6 Vote


Although this question is kinda backwards and not asking about the Spanish language I still wanted to ask. Does anyone know of any kind of resource that shows native Spanish speakers a correct way of pronouncing English letters? I was thinking maybe showing Spanish words or parts of words that sound equivalent or close to how it would sound in English. Like English charts would show "a" as in father, I as in ee and so on.

I'm 18 and work on a vineyard with Guatemalan workers. I'm the only white American who works with them out in the fields and I would really like to help them learn English because it's extremely important for them for when they want to come back to the U.S. They want to learn it and appreciate when I teach them English through the little Spanish I know and vice versa with them teaching me Spanish. I would need something that could help them pronounce the words when I'm not there (I write out sheets with Spanish + English phrases...but if they saw the word "Hi" they would say "Hee" or or like "this is jim" would make them sound like "Thees ees jeem"

Any help would be appreciated. If I couldn't find any type of resource I was just going to record my voice and burn it onto CD's for them.

Thanks + Happy Easter.

  • Posted Apr 8, 2012
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  • Your desire to help is wonderful! We wish you the best of success! - bandit51jd Apr 8, 2012 flag

6 Answers

2 Vote

I've seen what you're saying in some blogs, and it's called "pronunciación figurada" (I don't know how to translate it to English) or "pronunciación aproximada" (approximated pronunciation). It's writting the closest Spanish sounds to the English word or phrase in question. It's like a simpler form of the phonetic alphabet.

For example: I'm allergic to penicillin [aim aléryic tu pénicilin]




  • I've made a hyperlink, it say's it's not found, but if you wait, it goes to http://es.over-blog.com/ - bandit51jd Apr 8, 2012 flag
  • Oh, I'm sorry it's two different links! Let me see if I can separate them. - bandit51jd Apr 8, 2012 flag
  • Gracias, pensé que era automático. - comunacho Apr 8, 2012 flag
  • Thanks EVERYONE for your responses, I really appreciate it! Great links Comunacho, that's exactly what I'm looking for. - FranklinsTow Apr 13, 2012 flag
2 Vote

I volunteer teach an ESL class in Texas, and one of my students does exactly what you are talking about. She doesn't use any formal system, she just writes down how the word sounds to her. "J" for "H" is a pretty obvious one, but I found it really interesting one day when I noticed she uses "D" for "TH."

I do have students who didn't get through much schooling in Mexico (most of my students are from Mexico), so the system doesn't work as well for them because they aren't always sure about Spanish spelling. If you could get one of your co-workers to understand what you are trying to do, you could probably pronounce the word and then they could write it out in a way to that makes sense and then you could share it with others. ¡Buena suerte!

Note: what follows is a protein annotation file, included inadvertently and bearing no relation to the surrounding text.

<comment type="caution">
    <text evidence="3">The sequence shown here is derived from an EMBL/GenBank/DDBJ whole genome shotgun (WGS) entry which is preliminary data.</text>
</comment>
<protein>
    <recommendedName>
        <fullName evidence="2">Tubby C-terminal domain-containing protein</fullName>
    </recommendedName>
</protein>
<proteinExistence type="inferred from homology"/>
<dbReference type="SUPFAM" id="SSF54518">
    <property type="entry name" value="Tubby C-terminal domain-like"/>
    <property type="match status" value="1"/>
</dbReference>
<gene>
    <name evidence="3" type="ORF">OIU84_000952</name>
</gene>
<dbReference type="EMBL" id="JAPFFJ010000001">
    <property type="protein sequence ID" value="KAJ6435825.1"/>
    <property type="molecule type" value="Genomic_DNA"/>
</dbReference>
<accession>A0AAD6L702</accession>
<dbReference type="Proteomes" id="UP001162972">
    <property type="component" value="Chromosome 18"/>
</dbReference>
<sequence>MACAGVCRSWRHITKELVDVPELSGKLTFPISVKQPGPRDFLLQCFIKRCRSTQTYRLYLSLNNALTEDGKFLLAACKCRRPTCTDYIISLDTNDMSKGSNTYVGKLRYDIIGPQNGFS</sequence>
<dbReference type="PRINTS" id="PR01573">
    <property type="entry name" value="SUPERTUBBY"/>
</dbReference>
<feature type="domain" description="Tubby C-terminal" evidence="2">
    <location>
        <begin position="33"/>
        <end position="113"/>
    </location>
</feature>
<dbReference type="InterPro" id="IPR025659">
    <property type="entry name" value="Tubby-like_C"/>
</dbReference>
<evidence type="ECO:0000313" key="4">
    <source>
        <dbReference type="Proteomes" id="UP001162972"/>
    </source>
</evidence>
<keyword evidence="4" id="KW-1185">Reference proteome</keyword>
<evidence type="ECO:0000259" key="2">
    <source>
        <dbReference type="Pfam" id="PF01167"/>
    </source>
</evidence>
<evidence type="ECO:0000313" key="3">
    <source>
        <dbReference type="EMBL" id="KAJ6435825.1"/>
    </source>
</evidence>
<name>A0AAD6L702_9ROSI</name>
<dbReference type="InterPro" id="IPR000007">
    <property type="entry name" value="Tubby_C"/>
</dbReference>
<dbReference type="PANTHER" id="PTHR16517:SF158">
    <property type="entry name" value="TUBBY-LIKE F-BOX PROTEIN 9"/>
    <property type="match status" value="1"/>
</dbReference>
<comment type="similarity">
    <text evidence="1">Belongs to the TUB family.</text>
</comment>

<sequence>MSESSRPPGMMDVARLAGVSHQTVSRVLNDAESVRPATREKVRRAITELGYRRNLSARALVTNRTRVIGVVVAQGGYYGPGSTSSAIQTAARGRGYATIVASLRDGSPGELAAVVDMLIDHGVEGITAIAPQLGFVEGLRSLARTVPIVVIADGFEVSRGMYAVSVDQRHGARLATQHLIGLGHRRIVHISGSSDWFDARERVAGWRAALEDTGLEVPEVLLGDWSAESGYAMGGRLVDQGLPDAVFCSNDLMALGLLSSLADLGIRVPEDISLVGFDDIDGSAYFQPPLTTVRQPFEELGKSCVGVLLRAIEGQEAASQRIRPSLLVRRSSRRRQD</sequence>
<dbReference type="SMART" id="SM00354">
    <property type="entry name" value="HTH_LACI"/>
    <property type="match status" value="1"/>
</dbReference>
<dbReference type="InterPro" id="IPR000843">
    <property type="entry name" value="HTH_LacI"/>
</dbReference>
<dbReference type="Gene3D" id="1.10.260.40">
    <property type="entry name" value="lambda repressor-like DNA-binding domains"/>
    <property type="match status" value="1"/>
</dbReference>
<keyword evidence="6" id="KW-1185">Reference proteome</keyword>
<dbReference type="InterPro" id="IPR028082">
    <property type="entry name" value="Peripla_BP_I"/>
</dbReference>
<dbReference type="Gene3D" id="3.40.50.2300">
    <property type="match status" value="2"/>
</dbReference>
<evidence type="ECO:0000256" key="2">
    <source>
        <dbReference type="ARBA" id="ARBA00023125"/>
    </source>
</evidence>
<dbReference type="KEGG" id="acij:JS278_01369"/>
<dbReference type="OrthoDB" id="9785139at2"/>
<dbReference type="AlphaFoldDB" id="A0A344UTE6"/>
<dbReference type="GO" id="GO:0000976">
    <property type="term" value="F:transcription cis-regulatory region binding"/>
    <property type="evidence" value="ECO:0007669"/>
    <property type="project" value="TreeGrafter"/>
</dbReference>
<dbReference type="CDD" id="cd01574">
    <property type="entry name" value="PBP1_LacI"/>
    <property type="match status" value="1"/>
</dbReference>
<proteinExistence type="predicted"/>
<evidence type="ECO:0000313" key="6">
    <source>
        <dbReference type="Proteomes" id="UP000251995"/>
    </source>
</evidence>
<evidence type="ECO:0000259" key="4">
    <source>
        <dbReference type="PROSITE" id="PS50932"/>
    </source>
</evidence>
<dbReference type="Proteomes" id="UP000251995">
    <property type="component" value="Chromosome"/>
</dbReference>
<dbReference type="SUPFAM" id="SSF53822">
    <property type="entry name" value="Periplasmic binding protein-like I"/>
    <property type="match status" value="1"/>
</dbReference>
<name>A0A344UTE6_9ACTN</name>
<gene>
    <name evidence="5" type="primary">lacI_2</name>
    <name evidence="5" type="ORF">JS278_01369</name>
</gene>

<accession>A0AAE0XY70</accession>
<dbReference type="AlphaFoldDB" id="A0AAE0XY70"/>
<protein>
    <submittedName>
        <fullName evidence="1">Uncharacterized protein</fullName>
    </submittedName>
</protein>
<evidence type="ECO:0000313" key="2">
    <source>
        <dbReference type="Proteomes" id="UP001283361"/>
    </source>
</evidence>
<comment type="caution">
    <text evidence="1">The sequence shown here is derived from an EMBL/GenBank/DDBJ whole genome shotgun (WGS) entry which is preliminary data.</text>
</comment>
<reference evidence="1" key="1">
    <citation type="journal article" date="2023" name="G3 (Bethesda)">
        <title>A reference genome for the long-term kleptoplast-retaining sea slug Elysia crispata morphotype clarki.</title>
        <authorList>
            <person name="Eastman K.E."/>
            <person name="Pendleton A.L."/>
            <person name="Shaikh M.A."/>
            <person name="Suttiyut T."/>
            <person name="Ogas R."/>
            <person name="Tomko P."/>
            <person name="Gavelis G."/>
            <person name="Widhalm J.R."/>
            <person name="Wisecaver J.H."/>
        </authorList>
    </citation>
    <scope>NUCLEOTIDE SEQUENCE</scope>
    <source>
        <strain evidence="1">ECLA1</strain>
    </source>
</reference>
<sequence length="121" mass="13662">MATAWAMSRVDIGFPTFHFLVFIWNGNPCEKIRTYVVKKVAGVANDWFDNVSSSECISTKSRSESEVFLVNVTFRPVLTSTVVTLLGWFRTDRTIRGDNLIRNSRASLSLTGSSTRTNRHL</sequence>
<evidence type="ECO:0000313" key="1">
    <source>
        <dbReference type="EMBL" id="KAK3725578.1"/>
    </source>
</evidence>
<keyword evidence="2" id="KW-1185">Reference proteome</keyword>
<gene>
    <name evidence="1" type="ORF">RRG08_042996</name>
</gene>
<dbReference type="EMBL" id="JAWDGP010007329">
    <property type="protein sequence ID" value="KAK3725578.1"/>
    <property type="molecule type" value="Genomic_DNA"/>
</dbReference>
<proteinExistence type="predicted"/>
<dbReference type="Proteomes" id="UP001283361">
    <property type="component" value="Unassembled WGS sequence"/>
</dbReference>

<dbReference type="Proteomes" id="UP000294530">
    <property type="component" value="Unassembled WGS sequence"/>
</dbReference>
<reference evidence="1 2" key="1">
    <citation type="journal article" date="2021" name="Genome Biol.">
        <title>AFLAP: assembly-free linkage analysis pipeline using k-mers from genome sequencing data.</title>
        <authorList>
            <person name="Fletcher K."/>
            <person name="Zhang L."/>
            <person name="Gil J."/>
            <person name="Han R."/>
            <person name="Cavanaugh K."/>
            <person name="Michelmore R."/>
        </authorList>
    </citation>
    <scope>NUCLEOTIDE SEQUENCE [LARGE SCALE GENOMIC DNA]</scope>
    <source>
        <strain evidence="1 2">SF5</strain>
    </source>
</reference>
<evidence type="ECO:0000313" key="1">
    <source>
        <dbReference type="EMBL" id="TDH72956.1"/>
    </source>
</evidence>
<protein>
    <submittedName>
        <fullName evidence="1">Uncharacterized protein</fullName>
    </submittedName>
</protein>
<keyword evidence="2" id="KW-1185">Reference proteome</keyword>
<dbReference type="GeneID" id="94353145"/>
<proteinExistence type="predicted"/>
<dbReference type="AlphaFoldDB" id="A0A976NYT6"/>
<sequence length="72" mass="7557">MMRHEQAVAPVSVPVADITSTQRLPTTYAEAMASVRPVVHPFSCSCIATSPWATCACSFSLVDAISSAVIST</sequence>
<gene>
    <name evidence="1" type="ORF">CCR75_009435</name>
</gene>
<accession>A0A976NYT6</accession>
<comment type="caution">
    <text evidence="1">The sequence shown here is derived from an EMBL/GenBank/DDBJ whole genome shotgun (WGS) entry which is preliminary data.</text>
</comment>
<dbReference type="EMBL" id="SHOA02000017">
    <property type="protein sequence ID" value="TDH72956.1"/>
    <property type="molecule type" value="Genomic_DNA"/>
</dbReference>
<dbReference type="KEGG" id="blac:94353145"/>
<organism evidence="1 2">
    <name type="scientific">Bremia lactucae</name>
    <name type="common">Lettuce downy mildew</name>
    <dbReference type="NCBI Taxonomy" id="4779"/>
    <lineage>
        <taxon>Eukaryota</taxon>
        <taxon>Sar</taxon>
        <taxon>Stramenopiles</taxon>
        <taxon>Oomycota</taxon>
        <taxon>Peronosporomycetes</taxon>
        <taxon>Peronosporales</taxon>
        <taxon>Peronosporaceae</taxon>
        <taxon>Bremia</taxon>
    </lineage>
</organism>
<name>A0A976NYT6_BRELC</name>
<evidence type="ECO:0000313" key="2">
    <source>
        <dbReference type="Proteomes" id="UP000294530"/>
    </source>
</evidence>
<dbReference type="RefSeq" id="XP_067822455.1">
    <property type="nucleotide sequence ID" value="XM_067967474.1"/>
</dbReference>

1 Vote

There is a book that I use sometimes for beginning English speakers titled " Inglés para Latinos," $11 new. The book shows how to write English words so a spanish speaker can pronounce them. The book is marketed for Spanish speakers, it's basic but helpful. Good luck, it sounds like a great project.

1 Vote

Here are a couple more links. I hope they compliment the above answers.

The Spanish Alphabet

Learning English Pronunciation Rules

1 Vote

Hello Franklins Towers, Your issue partly involves teaching Spanish speakers to make sounds that don't exist in their language. This is very difficult - just think how hard it is for us English speakers to make the rolled "rr". The short "i" sound in English is not found in Spanish. You have to teach native Spanish speakers how to position their tongue to make it sound like the way we pronound "it" as opposed to "eat" which is what they will say. This involves teaching them to lower the tongue a little. You can develop "kinesthetic awareness" yourself by realizing how your articulatory apparatus - lips, tongue, jaw, vocal chords - is positioned when each sound is made. In Enghlish we also have the "schwa" sound that is used very often. The first syllable of "about" has the schwa sound, the vowel sound in the 2nd syllable of "special" is also the schwa sound followed by "l". Again to make this sound requires Spanish speakers to position their tongue lower than they are accuostomed to, in order to produce this sound. Also, at the end of the long "o" we round our lips. Lay one finger against your lips and say the word "so" and you will feel the lips rounding. This also has to be taught, as it does not occur in the Spanish language. Hope this helps. You might want to do a little reading on "phonetics". That might help you also. Good luck! I wish I had your opporunity to learn Spanish!

  • Yeah phonetics plays a critical role. An example was when one of the workers wanted to say "good morning boss" in English. He had a really hard time saying good and boss. Thanks! - FranklinsTow Apr 13, 2012 flag
0 Vote

Hola ...

muy bien.... I am home schooling a girl here in the Philippines and her command of English and especially her vocabulary skills are not good, silly as it may sound she learned the different English Alphabet sounds from Sesame Street. I try downloaded the alphabet song English version and it was a success. I know it is childish but it would be fun. I had difficulty when it came to the ch (k sound) and ch (sh sound) chair - Christmas so Sesame Street saved the day :-D

I wish you all the best...

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